Hello PPMA members and friends
If there is one thing we can all learn from the last few years in local government, it is that any prediction we make about the shape and scope of our sector at the beginning of the year is certain to be overtaken by a new agenda for change by the time December comes.
There is, however, one certainty which applies to every council in the twelve months ahead which is that we have no chance of moving to new models of delivery of public services without the right people willing to do the right jobs.
Here, faced with a workforce which has been stretched, challenged and, in some cases, derided in the media for their work, leaders in local government have a tough job on their hands.
It’s vital then, that before getting caught up in the intensity of the forecasting and corporate planning which will set the path for our organisations that every leader takes time out to think about what they must do to ensure their organisation emerges with people who are engaged and ready to perform.
Learning from my experience and that of colleagues across the sector I think there are four areas every leader should have on their agenda in order to succeed.
The first job is to reset the way we ask our organisations to approach change.
Historically – and in many cases currently – leaders frame change projects as finite pieces of work with a clear beginning and end point. It is clear that if our organisations are to work effectively in the future, we cannot approach change with this mindset. Leaders need to be clear that managing and living with change is part of the day job, not something which is hived off to special project teams.
Approaching change in this way will help with a second challenge, which is ensuring the whole organisation is, as far as possible, engaged with change.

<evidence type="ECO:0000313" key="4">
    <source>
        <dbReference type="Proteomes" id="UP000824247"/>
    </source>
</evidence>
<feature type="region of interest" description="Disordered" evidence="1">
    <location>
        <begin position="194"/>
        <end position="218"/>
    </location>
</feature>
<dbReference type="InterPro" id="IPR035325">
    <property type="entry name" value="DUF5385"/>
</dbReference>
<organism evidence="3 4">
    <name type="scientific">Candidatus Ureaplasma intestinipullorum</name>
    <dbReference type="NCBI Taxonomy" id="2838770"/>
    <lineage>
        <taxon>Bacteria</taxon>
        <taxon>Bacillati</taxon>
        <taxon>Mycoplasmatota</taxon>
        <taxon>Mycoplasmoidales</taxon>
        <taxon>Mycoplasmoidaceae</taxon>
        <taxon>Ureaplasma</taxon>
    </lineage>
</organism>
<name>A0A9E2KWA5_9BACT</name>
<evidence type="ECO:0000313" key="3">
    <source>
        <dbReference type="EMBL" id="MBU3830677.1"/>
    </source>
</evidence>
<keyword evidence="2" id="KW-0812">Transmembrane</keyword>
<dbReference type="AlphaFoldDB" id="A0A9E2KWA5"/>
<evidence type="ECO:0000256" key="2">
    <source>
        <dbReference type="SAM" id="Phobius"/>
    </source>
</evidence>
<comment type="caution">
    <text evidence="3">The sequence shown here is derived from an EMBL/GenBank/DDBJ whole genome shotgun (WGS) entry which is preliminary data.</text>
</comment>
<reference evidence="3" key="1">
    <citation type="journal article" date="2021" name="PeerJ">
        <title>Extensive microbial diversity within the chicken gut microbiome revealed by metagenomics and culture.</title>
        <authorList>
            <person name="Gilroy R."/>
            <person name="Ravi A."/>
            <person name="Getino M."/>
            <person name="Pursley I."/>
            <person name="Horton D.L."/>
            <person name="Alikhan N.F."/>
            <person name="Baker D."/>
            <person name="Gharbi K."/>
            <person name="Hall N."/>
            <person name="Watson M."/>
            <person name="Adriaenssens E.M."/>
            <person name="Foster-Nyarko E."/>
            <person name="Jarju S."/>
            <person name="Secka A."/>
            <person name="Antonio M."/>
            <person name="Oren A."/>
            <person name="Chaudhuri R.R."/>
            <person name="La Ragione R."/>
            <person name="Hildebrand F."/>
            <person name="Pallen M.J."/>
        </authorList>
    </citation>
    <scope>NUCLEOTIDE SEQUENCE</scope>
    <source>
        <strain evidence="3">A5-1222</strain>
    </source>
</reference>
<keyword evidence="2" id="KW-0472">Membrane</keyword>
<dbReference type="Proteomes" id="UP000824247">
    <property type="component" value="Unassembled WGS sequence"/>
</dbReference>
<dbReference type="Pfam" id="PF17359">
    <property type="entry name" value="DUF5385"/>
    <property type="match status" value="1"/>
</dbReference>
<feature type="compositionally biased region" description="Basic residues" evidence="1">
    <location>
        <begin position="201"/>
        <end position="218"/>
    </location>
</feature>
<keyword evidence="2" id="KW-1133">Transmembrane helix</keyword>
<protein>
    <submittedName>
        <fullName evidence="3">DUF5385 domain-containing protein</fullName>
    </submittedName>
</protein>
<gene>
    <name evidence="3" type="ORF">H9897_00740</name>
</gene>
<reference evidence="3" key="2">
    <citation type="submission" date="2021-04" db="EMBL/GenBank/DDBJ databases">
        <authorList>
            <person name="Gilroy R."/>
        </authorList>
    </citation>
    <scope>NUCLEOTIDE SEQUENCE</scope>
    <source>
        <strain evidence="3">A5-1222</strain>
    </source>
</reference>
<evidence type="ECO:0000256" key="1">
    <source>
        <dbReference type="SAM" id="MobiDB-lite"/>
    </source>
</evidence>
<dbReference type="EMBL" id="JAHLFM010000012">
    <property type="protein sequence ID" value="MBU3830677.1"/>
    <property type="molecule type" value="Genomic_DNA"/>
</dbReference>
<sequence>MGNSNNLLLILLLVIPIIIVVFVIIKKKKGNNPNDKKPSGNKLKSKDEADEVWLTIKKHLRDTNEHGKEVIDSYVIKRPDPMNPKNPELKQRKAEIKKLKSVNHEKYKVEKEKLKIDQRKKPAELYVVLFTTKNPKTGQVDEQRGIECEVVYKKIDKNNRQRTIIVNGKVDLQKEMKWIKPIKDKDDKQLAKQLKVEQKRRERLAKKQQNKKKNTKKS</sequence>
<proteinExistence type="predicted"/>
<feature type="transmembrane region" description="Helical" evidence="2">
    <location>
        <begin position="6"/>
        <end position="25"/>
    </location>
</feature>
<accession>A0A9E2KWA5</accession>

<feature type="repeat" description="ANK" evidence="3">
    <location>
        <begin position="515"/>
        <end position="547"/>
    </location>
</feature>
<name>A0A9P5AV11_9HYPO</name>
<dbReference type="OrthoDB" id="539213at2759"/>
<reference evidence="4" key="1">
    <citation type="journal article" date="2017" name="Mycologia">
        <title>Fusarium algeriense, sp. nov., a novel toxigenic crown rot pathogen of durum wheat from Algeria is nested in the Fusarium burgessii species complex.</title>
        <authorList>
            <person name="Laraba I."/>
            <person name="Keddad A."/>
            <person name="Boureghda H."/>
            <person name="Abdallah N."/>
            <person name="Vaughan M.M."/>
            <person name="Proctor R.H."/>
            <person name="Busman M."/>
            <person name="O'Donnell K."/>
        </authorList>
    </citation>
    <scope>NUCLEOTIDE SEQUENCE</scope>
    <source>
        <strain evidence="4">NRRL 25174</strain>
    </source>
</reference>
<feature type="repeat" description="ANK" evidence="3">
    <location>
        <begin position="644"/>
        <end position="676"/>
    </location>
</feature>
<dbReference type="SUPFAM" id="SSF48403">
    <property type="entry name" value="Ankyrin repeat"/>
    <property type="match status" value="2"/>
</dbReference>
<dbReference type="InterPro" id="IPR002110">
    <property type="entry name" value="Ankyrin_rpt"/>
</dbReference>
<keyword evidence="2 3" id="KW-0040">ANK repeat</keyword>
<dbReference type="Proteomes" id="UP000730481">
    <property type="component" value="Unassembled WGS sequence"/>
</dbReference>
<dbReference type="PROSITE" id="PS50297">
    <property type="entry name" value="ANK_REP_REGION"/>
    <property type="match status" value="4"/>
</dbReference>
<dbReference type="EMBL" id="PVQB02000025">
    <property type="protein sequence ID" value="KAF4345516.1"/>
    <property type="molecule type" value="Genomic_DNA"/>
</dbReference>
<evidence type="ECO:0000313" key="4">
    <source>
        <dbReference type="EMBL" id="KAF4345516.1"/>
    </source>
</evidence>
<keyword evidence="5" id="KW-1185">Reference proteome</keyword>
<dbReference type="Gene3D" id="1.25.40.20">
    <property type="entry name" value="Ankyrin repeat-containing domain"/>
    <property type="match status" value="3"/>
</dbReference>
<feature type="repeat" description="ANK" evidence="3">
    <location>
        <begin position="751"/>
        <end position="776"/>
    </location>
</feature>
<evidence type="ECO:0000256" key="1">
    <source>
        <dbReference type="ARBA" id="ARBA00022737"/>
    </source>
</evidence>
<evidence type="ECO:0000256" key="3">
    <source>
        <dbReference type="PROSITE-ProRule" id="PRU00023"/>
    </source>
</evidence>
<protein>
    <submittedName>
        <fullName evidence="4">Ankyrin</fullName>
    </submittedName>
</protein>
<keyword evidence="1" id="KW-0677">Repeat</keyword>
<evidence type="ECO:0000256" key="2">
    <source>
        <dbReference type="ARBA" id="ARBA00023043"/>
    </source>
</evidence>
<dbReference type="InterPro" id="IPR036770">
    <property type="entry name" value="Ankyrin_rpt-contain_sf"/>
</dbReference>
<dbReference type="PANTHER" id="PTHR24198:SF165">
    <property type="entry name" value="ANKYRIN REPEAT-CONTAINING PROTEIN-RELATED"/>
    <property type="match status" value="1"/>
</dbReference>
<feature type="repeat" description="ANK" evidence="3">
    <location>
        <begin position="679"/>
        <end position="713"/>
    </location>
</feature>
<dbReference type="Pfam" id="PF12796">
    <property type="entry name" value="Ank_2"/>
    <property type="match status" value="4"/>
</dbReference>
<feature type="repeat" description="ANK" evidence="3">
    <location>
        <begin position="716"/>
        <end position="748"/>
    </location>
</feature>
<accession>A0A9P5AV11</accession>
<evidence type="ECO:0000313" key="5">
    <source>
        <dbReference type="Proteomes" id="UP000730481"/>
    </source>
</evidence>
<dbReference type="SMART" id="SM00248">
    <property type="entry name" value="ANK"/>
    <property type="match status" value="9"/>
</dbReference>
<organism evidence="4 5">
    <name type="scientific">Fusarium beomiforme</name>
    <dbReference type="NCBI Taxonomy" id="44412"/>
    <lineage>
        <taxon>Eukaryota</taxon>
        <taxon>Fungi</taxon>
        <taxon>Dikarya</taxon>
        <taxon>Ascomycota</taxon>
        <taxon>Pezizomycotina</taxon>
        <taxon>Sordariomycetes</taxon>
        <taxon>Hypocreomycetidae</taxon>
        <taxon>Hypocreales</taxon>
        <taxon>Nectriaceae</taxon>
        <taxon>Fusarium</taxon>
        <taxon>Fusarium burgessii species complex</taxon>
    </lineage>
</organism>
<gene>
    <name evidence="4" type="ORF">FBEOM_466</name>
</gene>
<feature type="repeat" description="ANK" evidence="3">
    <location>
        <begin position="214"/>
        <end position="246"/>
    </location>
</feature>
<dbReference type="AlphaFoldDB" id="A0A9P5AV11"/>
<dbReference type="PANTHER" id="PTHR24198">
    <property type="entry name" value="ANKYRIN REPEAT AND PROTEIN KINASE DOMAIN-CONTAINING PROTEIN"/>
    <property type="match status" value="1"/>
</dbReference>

There is plenty of research which shows that the smartest innovation and best ideas about how to improve or change the way we work nearly always comes from those who are working closest to the customer or are involved in service delivery every day.
That means planning and delivering change isn’t just a job for leadership teams and the corporate support functions like HR, but a business-wide activity. Framing the challenges ahead and involving people in finding the solutions is the best way for leaders to provide purpose in the face of change and involvement which reduces barriers to that change being implemented.
A third area of focus is for leaders to be clear about the capability they need to support the organisation in future.
Part of this is about understanding the new skills they will need as organisations move to new ways of designing, delivering and buying in services. But more significant is having clarity around the specific behaviours which will be key to working in a more fluid, less siloed organisation in partnership with a greater number of third, public and private sector providers of services. We have to be honest with ourselves from top teams downwards, that given the scale of change demanded of us, the council cannot run with the same people doing things slightly differently.
Being clear about these behaviours is critical to recruiting and retaining the people capability who will support this shift in public service culture which is a necessary part of helping change succeed.
This leads to a fourth critical point which is that leaders cannot expect to build future capability without investment.
Part of this is investment in new skills for the existing workforce who move forward with us and part of this is ensuring our organisations have the infrastructure which will allow our organisations and people to work more effectively. But on top of this, in the face of tougher competition from the private sector – and even the civil service who are announcing their intention to create higher paid roles – to recruit the right people with the right skills, we need to ensure we are investing effectively in pay and reward so we can attract and retain the talent we need for the future.
A final job for leaders in the year ahead is to understand the importance of standing up for the value their organisation brings to the community and celebrating their professional successes of which there are many in nearly every council. This is vital, not just to counter the unhelpful narrative of councils being wasteful and behind the times which shapes perceptions of the sector, but also so that we can collectively position our sector as attractive place to work, which offers opportunity and the chance to make a real difference to people lives.
This, above all else, is critical to getting the talent we need to support the sector into the future.
Barry Pirie, PPMA President and Associate Director, People and Business, Wiltshire Council